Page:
MBAs on the Move

Part-Time Exec Carves Singular Path at Great Wolf Lodge

Stephanie Pirishis

  • Director of Product Development, Great Wolf Lodge
  • Northwestern’s Kellogg School of Management (MBA, 2007)
  • Williams College (BA, Economics, 2002)

If there was one word to describe Stephanie Pirishis’s path, it would be varied. Growing up, she lived all over Europe in support of her father’s diplomatic career and now speaks multiple languages. After getting an economics degree at Williams College, Stephanie worked for an advertising agency in Paris whose marquee client was Disneyland Paris, her first exposure to the hospitality sector. After her MBA at Northwestern’s Kellogg School, she landed at the Boston Consulting Group for two years. Now, after a break to have children, she works part-time in product development for Great Wolf Lodge where she is deepening her hospitality expertise while maintaining the flexibility she needs to raise them.


Describe your current role as Director of Product Development at Great Wolf Lodge.

I am part of the operations team and report directly to the CEO. The company owns 17 hotel water parks across North America, and I wear many hats. I manage capital projects to reinvest in our lodges – updating them, refreshing the attractions, and adding retail and food and beverage. I make sure that our general managers have the right standard operating practices for their outlets; liaise with the finance team regarding construction project funding; and track metrics to ensure team performance.

What do you like about your job?

Great Wolf Lodge is growing rapidly so it’s a very exciting time to be there. It’s also fun to work for a company that I can talk to my kids (ages 7 and 8) about. Before joining this company, I took a break to have children. Right now I work part-time, which gives me the flexibility I need to raise my children while my husband travels as a consultant and remain relevant so that later I can progress more quickly if I want to.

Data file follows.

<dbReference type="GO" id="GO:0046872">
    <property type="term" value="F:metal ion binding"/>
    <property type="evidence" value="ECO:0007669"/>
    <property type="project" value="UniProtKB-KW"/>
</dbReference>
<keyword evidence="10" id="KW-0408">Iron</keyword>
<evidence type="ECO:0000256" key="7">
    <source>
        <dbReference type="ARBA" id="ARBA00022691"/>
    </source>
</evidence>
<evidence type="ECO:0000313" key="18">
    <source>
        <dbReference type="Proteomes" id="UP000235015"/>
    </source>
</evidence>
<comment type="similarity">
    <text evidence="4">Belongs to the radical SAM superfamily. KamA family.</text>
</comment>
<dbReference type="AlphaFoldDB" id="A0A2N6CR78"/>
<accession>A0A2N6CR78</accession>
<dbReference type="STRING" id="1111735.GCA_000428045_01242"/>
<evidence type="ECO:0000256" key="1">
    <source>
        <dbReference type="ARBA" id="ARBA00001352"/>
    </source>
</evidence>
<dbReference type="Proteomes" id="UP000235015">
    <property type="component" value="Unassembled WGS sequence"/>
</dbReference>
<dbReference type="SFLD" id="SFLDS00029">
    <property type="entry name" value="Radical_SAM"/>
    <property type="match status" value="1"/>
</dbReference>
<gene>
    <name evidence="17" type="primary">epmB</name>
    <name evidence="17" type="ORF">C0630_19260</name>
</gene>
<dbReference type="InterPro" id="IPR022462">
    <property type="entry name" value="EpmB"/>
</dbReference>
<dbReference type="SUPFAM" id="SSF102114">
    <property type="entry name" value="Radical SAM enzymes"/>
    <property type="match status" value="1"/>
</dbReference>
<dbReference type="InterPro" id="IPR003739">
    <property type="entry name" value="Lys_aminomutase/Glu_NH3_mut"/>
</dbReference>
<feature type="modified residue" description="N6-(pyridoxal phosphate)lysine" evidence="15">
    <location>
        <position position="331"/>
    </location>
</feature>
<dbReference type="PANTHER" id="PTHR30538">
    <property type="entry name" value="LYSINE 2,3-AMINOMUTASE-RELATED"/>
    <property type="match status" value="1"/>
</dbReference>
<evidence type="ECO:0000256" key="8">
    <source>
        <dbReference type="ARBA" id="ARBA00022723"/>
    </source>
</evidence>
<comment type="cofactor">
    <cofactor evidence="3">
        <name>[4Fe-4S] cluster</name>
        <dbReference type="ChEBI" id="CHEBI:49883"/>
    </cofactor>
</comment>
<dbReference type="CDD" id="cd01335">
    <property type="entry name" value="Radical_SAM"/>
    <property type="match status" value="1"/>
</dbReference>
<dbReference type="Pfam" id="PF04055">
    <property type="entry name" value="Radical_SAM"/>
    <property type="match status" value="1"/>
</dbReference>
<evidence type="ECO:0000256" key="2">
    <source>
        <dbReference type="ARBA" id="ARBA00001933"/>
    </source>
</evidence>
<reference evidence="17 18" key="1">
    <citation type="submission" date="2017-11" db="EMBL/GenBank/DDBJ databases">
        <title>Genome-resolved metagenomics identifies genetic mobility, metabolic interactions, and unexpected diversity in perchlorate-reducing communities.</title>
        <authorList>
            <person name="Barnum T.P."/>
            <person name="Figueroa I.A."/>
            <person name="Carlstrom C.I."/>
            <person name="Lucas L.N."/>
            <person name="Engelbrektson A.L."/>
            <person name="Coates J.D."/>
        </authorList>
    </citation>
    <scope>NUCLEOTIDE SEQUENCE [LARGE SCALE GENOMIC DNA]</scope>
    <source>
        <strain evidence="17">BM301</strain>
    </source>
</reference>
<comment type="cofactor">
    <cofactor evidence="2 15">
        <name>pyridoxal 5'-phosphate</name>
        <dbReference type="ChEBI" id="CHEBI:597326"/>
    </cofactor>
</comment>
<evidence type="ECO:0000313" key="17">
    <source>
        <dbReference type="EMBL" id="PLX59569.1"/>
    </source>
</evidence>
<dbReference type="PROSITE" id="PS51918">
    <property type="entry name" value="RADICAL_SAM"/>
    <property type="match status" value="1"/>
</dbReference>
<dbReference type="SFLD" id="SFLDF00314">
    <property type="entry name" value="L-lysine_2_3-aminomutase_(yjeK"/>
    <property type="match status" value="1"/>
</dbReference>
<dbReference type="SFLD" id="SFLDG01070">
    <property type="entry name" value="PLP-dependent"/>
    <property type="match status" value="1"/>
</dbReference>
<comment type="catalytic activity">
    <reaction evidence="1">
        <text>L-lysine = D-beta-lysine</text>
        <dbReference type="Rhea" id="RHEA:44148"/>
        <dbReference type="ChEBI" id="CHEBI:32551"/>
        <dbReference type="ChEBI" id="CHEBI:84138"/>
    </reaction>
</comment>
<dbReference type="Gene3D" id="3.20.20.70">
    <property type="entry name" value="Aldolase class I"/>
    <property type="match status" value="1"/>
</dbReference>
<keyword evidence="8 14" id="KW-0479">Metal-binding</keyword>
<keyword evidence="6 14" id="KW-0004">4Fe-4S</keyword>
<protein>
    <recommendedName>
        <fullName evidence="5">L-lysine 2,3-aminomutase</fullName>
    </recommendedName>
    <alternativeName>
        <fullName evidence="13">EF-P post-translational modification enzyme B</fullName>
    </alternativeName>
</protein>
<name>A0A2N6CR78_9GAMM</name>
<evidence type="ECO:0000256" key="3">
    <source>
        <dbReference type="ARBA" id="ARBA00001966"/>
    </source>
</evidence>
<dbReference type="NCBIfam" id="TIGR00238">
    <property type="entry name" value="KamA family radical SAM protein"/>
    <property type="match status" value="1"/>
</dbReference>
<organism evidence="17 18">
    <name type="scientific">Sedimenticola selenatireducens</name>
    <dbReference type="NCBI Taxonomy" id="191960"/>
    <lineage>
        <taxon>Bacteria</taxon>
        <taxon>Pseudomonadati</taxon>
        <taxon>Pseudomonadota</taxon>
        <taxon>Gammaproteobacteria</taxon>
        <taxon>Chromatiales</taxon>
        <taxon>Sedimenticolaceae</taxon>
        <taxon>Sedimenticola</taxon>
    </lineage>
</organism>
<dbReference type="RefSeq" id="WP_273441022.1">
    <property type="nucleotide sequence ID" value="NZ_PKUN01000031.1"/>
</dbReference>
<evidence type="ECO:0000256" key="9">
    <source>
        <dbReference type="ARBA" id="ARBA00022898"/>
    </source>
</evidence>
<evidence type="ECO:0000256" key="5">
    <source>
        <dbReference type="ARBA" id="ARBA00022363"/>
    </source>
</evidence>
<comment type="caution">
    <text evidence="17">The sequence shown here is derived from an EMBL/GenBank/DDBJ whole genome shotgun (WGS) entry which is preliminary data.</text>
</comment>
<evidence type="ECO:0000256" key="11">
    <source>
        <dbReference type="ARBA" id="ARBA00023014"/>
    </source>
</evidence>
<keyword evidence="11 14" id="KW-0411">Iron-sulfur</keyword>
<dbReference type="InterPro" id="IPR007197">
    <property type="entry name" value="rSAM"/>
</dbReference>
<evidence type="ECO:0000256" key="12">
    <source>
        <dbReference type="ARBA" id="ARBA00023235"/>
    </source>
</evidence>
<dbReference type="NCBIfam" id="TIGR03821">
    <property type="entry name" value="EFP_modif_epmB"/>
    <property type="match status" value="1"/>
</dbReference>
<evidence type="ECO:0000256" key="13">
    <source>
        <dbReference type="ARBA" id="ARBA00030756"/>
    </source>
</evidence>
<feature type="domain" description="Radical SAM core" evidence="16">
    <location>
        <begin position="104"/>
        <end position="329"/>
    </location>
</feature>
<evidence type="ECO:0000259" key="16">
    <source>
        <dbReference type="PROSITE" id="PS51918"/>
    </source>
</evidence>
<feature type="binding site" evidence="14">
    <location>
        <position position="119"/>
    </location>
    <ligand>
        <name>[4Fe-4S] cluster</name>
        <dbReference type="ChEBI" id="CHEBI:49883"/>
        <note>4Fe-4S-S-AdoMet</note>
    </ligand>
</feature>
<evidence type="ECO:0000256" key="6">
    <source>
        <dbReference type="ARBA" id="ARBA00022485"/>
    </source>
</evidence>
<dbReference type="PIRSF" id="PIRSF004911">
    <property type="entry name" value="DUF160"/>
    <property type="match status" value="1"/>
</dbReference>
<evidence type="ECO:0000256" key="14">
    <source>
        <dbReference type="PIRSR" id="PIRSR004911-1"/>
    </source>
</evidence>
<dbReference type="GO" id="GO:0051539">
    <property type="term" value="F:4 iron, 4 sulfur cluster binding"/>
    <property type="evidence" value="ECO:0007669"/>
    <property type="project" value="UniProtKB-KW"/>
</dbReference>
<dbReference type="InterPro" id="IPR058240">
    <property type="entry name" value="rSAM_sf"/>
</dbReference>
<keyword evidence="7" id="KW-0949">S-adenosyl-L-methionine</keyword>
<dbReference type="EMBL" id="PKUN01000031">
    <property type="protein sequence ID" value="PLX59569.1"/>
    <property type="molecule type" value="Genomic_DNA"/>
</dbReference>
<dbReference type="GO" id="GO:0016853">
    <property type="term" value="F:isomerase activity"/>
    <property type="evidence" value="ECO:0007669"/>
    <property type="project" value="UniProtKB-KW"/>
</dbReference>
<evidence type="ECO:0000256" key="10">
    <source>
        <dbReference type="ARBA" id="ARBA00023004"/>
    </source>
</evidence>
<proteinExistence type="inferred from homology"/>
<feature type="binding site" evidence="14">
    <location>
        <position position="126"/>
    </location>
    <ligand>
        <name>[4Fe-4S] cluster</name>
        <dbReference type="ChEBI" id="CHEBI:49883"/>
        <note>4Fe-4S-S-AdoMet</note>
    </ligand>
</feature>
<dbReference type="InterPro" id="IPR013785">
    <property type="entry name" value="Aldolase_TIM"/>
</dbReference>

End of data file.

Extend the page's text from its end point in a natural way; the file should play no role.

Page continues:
Tell me about your career path, including your introduction to the hospitality sector?

After graduating from Williams, I worked in the international department of a media planning agency in Paris where my main client was Disneyland Paris. After my MBA, I went to the Boston Consulting Group, where I put all the things I learned in my MBA into action. I got to do projects in procurement, hospitality, and food and beverage.

Is there anything about your childhood that attracted you to your choice of career?

My father was a diplomat. Growing up, I lived in France, Switzerland, Australia, Cyprus and Spain. I spoke French and English with my parents, I studied Italian in college, and my husband is Dutch. Everyone speaks English in business so that is now my day-to-day, but I could probably ramp up to business fluency in 3 or 4 languages if I was speaking them regularly.


What has made you successful?

I strive to keep sight of the big picture. As a company and as a person, you can’t do everything so you have to ask yourself if the small things you do now will make a difference for the big picture.

How has an MBA benefitted you?

In business school, you are with people from different backgrounds, points of view, and ways of solving problems. The MBA is a rare opportunity to look outside your norm, experience a wide mix of people, and learn diverse ways to solve problems. It also gave me a solid foundation to re-enter the workforce and to adapt my career path to my family’s needs and call my own shots.

What advice do you have for young women?

As I raise my children, I choose to work part-time. As more women get MBAs, flexible options will increase – whether it’s stepping up or slowing down, regardless of whether it is a male or female making those decisions. I encourage all families to negotiate for what’s important to them.


Tell me about your volunteer work.

I’m on the board of the Auditorium Theater, currently the biggest theater in Chicago. It’s a nonprofit that does a lot for under-served communities and has programs for kids who have family loss. We take our children to museums, theater, and ballet because it is important to us to expose them to the arts.

Words that define her:
Thoughtful, adaptable, varied

Book recommendations:
Becoming by Michelle Obama – I identified with her balance of work and family.

How she spends alone time:
Photography, Walking my dogs when the weather is nice

Words of wisdom that inspire her:
Keep it simple, stupid – Sometimes we over-philosophize to get the perfect answer. There is benefit in just getting things done and iterating later.

Music that makes her turn up the volume:
The Hamilton soundtrack

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